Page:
In the wake of nationwide heartache following the news of George Floyd's death, there is a growing urgency to support the Black Lives Matter cause. Generations of soul artists have contributed to the movement through anthemic songs of protest and statement albums that have begun and furthered the conversations addressing racism, violence and disillusionment.
In this ongoing series, we highlight the songs of the Black Lives Matter movement that launched and empowered people's pleas for a brighter future. Check back in weekly to listen and learn about the songs that have unified people throughout history to stand up for racial equality.
Aretha Franklin, "Respect"
Franklin's anthemic cover of Otis Redding's 1965 "Respect" became the emblem of the civil rights movement, a fiery force in the feminist movement and another unstoppable No. 1 on the Billboard Hot 100. The Civil Rights Movement was burning and Franklin's rapidfire vocal riffs scorched "R-e-s-p-e-c-t" into everyone's minds.
ON THE SONG'S INSPIRATION:
In her 1999 autobiography, Franklin recalled on how she intended "Respect" to connect with anyone who felt belittled or unappreciated.
"It [reflected] the need of a nation, the need of the average man and woman in the street, the businessman, the mother, the fireman, the teacher — everyone wanted respect," she said. "It was also one of the battle cries of the civil rights movement. The song took on monumental significance."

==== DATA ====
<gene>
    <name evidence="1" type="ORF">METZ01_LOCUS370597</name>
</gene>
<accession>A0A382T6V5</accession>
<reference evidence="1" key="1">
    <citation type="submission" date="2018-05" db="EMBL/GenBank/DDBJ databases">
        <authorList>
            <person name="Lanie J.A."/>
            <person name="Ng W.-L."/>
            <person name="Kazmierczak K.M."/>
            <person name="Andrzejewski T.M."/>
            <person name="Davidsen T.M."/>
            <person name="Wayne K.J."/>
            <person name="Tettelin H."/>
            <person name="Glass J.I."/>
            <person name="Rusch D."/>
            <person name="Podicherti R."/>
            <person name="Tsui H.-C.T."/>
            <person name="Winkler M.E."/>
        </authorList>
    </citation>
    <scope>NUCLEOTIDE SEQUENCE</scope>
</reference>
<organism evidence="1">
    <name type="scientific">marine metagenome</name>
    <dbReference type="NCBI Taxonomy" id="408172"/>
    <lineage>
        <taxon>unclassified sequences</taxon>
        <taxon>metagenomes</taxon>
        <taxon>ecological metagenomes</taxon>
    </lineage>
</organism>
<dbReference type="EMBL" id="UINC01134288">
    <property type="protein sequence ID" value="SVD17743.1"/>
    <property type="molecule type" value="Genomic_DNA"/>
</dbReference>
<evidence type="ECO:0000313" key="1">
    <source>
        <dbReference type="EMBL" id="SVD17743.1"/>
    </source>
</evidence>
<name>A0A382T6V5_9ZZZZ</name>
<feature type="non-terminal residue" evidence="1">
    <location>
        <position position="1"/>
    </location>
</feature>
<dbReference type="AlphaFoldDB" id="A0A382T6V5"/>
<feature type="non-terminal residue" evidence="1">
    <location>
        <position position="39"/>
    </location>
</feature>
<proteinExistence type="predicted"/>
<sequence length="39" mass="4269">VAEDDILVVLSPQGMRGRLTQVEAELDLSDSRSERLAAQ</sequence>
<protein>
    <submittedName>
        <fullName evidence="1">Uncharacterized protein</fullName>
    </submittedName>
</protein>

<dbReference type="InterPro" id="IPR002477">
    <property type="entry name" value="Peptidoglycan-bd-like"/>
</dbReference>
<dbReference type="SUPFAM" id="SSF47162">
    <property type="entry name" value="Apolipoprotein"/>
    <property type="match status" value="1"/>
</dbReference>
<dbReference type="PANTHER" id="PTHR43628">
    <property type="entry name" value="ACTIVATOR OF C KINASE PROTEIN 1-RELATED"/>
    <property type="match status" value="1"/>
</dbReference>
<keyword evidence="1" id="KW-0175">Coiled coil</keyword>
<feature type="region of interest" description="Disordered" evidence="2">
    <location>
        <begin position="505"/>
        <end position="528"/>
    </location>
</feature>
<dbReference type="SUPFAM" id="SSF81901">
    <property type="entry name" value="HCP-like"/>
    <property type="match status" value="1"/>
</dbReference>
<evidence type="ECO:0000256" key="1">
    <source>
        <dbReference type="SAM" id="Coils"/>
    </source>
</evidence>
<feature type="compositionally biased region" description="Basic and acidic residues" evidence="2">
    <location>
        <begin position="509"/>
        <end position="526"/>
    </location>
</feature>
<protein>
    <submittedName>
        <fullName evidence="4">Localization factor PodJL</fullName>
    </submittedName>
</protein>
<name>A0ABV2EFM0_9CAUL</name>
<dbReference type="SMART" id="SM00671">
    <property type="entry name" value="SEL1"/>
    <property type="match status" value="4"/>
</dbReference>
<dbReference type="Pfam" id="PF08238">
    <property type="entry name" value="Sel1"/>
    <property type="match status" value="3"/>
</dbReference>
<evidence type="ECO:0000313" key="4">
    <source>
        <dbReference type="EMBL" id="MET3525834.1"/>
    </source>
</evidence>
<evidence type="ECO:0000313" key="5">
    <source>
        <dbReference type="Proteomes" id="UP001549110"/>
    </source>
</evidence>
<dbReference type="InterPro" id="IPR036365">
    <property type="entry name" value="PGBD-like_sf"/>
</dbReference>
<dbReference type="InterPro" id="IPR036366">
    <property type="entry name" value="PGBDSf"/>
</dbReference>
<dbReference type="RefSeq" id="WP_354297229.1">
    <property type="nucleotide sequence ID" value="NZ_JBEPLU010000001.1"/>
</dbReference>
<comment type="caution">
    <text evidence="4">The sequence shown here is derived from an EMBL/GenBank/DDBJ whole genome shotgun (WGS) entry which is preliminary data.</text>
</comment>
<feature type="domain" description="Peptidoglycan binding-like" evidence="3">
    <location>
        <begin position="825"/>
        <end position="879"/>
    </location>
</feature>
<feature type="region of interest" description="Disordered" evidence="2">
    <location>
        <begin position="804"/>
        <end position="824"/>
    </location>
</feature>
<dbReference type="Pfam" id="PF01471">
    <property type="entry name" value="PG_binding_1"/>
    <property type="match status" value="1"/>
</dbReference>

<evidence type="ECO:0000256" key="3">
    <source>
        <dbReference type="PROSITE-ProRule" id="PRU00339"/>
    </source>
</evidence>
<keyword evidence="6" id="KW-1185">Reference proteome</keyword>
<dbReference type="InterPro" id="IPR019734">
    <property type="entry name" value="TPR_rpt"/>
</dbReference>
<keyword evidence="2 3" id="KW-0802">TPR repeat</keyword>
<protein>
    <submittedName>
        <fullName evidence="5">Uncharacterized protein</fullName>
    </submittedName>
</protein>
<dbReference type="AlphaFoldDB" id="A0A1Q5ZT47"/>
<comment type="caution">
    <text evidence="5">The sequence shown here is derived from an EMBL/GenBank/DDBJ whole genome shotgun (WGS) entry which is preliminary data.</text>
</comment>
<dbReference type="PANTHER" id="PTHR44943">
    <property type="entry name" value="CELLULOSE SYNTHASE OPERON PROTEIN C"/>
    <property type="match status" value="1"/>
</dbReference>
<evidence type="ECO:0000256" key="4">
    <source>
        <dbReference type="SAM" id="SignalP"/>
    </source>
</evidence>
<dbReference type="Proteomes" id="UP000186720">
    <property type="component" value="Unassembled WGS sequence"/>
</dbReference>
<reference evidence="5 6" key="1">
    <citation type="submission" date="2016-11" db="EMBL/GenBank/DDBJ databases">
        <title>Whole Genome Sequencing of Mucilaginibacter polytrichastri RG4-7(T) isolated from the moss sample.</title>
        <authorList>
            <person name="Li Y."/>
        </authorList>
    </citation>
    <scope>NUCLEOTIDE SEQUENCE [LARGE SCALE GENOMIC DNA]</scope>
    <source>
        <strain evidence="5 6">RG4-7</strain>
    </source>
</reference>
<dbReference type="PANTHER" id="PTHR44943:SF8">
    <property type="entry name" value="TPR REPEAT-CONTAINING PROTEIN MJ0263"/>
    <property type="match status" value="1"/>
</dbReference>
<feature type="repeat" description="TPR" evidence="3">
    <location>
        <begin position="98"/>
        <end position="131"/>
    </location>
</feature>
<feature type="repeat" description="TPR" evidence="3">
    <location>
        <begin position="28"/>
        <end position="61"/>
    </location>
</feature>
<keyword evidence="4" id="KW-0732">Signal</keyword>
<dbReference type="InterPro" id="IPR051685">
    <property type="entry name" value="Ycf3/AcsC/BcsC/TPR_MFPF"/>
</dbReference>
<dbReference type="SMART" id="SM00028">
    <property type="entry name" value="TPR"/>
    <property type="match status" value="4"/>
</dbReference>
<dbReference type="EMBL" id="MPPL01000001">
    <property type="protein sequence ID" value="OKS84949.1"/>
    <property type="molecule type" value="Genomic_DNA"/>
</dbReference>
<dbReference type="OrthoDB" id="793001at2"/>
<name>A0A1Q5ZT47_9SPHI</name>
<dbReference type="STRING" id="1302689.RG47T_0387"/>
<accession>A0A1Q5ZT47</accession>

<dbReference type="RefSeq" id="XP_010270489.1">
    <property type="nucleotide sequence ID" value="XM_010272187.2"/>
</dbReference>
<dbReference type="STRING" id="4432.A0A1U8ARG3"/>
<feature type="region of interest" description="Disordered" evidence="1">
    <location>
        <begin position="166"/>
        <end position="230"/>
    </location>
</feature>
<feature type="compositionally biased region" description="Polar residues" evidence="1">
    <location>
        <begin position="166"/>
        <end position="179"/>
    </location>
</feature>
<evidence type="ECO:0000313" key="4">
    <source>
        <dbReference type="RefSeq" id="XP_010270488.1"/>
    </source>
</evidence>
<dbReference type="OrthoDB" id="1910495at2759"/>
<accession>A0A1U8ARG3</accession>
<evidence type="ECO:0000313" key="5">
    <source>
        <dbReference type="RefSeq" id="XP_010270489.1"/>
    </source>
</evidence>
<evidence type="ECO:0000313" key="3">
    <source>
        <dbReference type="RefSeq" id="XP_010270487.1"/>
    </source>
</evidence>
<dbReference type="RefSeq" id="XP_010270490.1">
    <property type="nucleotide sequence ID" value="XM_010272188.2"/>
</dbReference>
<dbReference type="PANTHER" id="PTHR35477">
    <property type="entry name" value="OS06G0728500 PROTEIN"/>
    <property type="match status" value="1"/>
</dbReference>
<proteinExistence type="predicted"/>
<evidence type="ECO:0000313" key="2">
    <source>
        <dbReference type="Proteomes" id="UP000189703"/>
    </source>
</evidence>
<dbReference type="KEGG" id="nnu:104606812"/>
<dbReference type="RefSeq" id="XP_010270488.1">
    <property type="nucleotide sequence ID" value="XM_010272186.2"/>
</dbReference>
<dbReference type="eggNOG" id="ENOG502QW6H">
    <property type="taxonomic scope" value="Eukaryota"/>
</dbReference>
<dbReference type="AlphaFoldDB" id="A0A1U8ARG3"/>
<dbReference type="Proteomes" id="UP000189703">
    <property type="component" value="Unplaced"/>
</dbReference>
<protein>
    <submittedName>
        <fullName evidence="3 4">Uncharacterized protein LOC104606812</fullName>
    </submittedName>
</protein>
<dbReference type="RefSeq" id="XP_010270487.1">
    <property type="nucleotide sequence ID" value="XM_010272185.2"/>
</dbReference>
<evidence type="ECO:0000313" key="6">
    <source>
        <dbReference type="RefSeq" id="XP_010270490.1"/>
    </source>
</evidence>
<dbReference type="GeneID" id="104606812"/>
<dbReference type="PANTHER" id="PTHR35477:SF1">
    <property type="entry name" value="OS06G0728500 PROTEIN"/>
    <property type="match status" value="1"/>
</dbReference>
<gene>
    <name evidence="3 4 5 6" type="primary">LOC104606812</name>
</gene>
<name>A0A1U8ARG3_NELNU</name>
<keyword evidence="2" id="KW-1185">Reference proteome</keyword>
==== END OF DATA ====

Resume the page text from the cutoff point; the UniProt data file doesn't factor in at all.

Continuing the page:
KEY LYRIC: "R-E-S-P-E-C-T, find out what it means to me/ R-E-S-P-E-C-T, take care, TCB, oh"
There are many ways people can support the movement against police violence and provide relief to the communities who have been impacted by police racism. Help the family of George Floyd HERE. Fight for Breonna Taylor HERE. Help the family of Ahmaud Arbery HERE.
Want to help protesters? Donate to one or more community bail funds HERE. Visit Movement For Black Lives for additional ways you can help the cause. Want to connect with leaders building grass roots campaigns? Click HERE. Are you an ally and want to learn more? Here are some anti-racism resources.